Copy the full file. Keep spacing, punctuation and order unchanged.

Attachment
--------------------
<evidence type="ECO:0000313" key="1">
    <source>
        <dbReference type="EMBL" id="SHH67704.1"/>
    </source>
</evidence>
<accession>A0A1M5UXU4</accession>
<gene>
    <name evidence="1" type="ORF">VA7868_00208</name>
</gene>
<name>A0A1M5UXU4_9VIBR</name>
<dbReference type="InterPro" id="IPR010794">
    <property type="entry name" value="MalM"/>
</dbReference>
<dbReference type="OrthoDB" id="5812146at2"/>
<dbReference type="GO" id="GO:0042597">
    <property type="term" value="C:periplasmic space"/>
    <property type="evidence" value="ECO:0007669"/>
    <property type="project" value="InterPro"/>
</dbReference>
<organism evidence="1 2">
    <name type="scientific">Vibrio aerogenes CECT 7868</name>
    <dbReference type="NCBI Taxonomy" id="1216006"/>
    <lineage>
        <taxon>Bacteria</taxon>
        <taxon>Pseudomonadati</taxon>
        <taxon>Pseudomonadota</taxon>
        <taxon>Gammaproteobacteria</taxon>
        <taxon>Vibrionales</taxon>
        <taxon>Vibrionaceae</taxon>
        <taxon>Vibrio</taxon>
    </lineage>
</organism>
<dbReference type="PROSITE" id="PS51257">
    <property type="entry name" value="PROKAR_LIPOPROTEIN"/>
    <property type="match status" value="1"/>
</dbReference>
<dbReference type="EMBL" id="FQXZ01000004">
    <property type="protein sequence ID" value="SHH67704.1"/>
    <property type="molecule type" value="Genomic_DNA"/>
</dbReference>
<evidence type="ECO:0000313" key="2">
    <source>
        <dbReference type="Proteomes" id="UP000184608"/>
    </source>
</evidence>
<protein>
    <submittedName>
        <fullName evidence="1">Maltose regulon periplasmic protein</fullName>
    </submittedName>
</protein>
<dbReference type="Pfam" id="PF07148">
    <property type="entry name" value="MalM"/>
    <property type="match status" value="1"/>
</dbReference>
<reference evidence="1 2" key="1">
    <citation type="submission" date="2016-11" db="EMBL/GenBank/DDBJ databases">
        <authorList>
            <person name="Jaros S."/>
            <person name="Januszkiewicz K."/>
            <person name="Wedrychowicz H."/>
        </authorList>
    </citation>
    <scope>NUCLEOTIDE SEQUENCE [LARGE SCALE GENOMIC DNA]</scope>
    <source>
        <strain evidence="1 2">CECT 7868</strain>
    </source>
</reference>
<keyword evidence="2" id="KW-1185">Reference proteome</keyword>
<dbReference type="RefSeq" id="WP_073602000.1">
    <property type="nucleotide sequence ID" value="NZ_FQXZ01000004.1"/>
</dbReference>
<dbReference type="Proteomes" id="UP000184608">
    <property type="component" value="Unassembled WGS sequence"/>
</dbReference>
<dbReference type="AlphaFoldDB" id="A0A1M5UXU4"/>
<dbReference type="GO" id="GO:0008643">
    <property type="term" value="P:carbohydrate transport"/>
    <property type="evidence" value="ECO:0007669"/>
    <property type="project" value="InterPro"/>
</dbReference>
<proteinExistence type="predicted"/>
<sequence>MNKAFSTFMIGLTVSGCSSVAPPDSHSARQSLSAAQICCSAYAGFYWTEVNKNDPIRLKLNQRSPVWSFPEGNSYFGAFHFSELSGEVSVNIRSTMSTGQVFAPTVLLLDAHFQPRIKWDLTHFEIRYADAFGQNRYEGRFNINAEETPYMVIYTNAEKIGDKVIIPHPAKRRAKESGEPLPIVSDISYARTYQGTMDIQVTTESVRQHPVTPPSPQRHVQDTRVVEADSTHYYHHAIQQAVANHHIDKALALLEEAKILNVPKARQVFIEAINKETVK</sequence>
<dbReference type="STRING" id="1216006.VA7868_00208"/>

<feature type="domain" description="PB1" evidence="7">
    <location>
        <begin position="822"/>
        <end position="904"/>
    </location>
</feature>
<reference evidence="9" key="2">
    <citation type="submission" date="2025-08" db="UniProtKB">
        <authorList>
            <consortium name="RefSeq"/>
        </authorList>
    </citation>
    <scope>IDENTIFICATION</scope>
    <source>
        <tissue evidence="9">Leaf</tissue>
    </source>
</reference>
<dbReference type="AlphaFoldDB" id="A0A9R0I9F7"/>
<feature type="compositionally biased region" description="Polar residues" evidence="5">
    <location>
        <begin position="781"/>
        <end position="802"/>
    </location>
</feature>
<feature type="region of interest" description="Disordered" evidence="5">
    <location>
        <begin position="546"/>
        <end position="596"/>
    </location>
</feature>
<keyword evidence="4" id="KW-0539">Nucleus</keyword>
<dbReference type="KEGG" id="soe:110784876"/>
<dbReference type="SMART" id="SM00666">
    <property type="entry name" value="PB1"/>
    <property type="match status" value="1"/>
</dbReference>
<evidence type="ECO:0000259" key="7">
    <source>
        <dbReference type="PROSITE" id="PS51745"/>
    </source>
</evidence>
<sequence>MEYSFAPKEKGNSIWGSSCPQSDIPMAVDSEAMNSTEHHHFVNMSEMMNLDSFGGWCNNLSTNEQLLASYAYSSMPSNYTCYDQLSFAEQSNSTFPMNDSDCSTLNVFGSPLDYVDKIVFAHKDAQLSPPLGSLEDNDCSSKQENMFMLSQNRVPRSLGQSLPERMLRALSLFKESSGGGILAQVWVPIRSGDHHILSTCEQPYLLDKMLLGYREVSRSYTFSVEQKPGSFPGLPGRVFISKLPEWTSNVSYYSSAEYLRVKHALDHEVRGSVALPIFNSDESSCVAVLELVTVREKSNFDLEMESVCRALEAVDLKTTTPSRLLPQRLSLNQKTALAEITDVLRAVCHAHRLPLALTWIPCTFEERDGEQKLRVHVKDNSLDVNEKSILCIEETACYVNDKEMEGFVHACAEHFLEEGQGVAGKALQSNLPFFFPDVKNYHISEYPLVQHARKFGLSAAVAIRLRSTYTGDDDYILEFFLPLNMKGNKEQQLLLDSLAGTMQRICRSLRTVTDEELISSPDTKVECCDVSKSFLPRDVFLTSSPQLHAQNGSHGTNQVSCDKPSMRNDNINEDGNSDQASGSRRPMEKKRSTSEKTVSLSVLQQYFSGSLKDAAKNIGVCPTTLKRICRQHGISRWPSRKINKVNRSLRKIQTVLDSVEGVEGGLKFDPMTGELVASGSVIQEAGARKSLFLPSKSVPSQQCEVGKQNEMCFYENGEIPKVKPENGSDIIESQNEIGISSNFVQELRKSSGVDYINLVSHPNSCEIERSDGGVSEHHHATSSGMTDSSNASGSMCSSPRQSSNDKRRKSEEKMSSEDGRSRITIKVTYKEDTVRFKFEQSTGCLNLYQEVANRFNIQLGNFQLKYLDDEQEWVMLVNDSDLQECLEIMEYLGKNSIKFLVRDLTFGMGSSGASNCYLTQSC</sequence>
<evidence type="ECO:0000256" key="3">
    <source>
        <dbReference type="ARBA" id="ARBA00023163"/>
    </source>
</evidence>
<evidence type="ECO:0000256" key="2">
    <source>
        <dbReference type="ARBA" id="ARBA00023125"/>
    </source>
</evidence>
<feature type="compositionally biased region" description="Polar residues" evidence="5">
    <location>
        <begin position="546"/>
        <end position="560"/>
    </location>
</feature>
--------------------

<evidence type="ECO:0000313" key="1">
    <source>
        <dbReference type="EMBL" id="SHH67704.1"/>
    </source>
</evidence>
<accession>A0A1M5UXU4</accession>
<gene>
    <name evidence="1" type="ORF">VA7868_00208</name>
</gene>
<name>A0A1M5UXU4_9VIBR</name>
<dbReference type="InterPro" id="IPR010794">
    <property type="entry name" value="MalM"/>
</dbReference>
<dbReference type="OrthoDB" id="5812146at2"/>
<dbReference type="GO" id="GO:0042597">
    <property type="term" value="C:periplasmic space"/>
    <property type="evidence" value="ECO:0007669"/>
    <property type="project" value="InterPro"/>
</dbReference>
<organism evidence="1 2">
    <name type="scientific">Vibrio aerogenes CECT 7868</name>
    <dbReference type="NCBI Taxonomy" id="1216006"/>
    <lineage>
        <taxon>Bacteria</taxon>
        <taxon>Pseudomonadati</taxon>
        <taxon>Pseudomonadota</taxon>
        <taxon>Gammaproteobacteria</taxon>
        <taxon>Vibrionales</taxon>
        <taxon>Vibrionaceae</taxon>
        <taxon>Vibrio</taxon>
    </lineage>
</organism>
<dbReference type="PROSITE" id="PS51257">
    <property type="entry name" value="PROKAR_LIPOPROTEIN"/>
    <property type="match status" value="1"/>
</dbReference>
<dbReference type="EMBL" id="FQXZ01000004">
    <property type="protein sequence ID" value="SHH67704.1"/>
    <property type="molecule type" value="Genomic_DNA"/>
</dbReference>
<evidence type="ECO:0000313" key="2">
    <source>
        <dbReference type="Proteomes" id="UP000184608"/>
    </source>
</evidence>
<protein>
    <submittedName>
        <fullName evidence="1">Maltose regulon periplasmic protein</fullName>
    </submittedName>
</protein>
<dbReference type="Pfam" id="PF07148">
    <property type="entry name" value="MalM"/>
    <property type="match status" value="1"/>
</dbReference>
<reference evidence="1 2" key="1">
    <citation type="submission" date="2016-11" db="EMBL/GenBank/DDBJ databases">
        <authorList>
            <person name="Jaros S."/>
            <person name="Januszkiewicz K."/>
            <person name="Wedrychowicz H."/>
        </authorList>
    </citation>
    <scope>NUCLEOTIDE SEQUENCE [LARGE SCALE GENOMIC DNA]</scope>
    <source>
        <strain evidence="1 2">CECT 7868</strain>
    </source>
</reference>
<keyword evidence="2" id="KW-1185">Reference proteome</keyword>
<dbReference type="RefSeq" id="WP_073602000.1">
    <property type="nucleotide sequence ID" value="NZ_FQXZ01000004.1"/>
</dbReference>
<dbReference type="Proteomes" id="UP000184608">
    <property type="component" value="Unassembled WGS sequence"/>
</dbReference>
<dbReference type="AlphaFoldDB" id="A0A1M5UXU4"/>
<dbReference type="GO" id="GO:0008643">
    <property type="term" value="P:carbohydrate transport"/>
    <property type="evidence" value="ECO:0007669"/>
    <property type="project" value="InterPro"/>
</dbReference>
<proteinExistence type="predicted"/>
<sequence>MNKAFSTFMIGLTVSGCSSVAPPDSHSARQSLSAAQICCSAYAGFYWTEVNKNDPIRLKLNQRSPVWSFPEGNSYFGAFHFSELSGEVSVNIRSTMSTGQVFAPTVLLLDAHFQPRIKWDLTHFEIRYADAFGQNRYEGRFNINAEETPYMVIYTNAEKIGDKVIIPHPAKRRAKESGEPLPIVSDISYARTYQGTMDIQVTTESVRQHPVTPPSPQRHVQDTRVVEADSTHYYHHAIQQAVANHHIDKALALLEEAKILNVPKARQVFIEAINKETVK</sequence>
<dbReference type="STRING" id="1216006.VA7868_00208"/>

<feature type="domain" description="PB1" evidence="7">
    <location>
        <begin position="822"/>
        <end position="904"/>
    </location>
</feature>
<reference evidence="9" key="2">
    <citation type="submission" date="2025-08" db="UniProtKB">
        <authorList>
            <consortium name="RefSeq"/>
        </authorList>
    </citation>
    <scope>IDENTIFICATION</scope>
    <source>
        <tissue evidence="9">Leaf</tissue>
    </source>
</reference>
<dbReference type="AlphaFoldDB" id="A0A9R0I9F7"/>
<feature type="compositionally biased region" description="Polar residues" evidence="5">
    <location>
        <begin position="781"/>
        <end position="802"/>
    </location>
</feature>
<feature type="region of interest" description="Disordered" evidence="5">
    <location>
        <begin position="546"/>
        <end position="596"/>
    </location>
</feature>
<keyword evidence="4" id="KW-0539">Nucleus</keyword>
<dbReference type="KEGG" id="soe:110784876"/>
<dbReference type="SMART" id="SM00666">
    <property type="entry name" value="PB1"/>
    <property type="match status" value="1"/>
</dbReference>
<evidence type="ECO:0000259" key="7">
    <source>
        <dbReference type="PROSITE" id="PS51745"/>
    </source>
</evidence>
<sequence>MEYSFAPKEKGNSIWGSSCPQSDIPMAVDSEAMNSTEHHHFVNMSEMMNLDSFGGWCNNLSTNEQLLASYAYSSMPSNYTCYDQLSFAEQSNSTFPMNDSDCSTLNVFGSPLDYVDKIVFAHKDAQLSPPLGSLEDNDCSSKQENMFMLSQNRVPRSLGQSLPERMLRALSLFKESSGGGILAQVWVPIRSGDHHILSTCEQPYLLDKMLLGYREVSRSYTFSVEQKPGSFPGLPGRVFISKLPEWTSNVSYYSSAEYLRVKHALDHEVRGSVALPIFNSDESSCVAVLELVTVREKSNFDLEMESVCRALEAVDLKTTTPSRLLPQRLSLNQKTALAEITDVLRAVCHAHRLPLALTWIPCTFEERDGEQKLRVHVKDNSLDVNEKSILCIEETACYVNDKEMEGFVHACAEHFLEEGQGVAGKALQSNLPFFFPDVKNYHISEYPLVQHARKFGLSAAVAIRLRSTYTGDDDYILEFFLPLNMKGNKEQQLLLDSLAGTMQRICRSLRTVTDEELISSPDTKVECCDVSKSFLPRDVFLTSSPQLHAQNGSHGTNQVSCDKPSMRNDNINEDGNSDQASGSRRPMEKKRSTSEKTVSLSVLQQYFSGSLKDAAKNIGVCPTTLKRICRQHGISRWPSRKINKVNRSLRKIQTVLDSVEGVEGGLKFDPMTGELVASGSVIQEAGARKSLFLPSKSVPSQQCEVGKQNEMCFYENGEIPKVKPENGSDIIESQNEIGISSNFVQELRKSSGVDYINLVSHPNSCEIERSDGGVSEHHHATSSGMTDSSNASGSMCSSPRQSSNDKRRKSEEKMSSEDGRSRITIKVTYKEDTVRFKFEQSTGCLNLYQEVANRFNIQLGNFQLKYLDDEQEWVMLVNDSDLQECLEIMEYLGKNSIKFLVRDLTFGMGSSGASNCYLTQSC</sequence>
<evidence type="ECO:0000256" key="3">
    <source>
        <dbReference type="ARBA" id="ARBA00023163"/>
    </source>
</evidence>
<evidence type="ECO:0000256" key="2">
    <source>
        <dbReference type="ARBA" id="ARBA00023125"/>
    </source>
</evidence>
<feature type="compositionally biased region" description="Polar residues" evidence="5">
    <location>
        <begin position="546"/>
        <end position="560"/>
    </location>
</feature>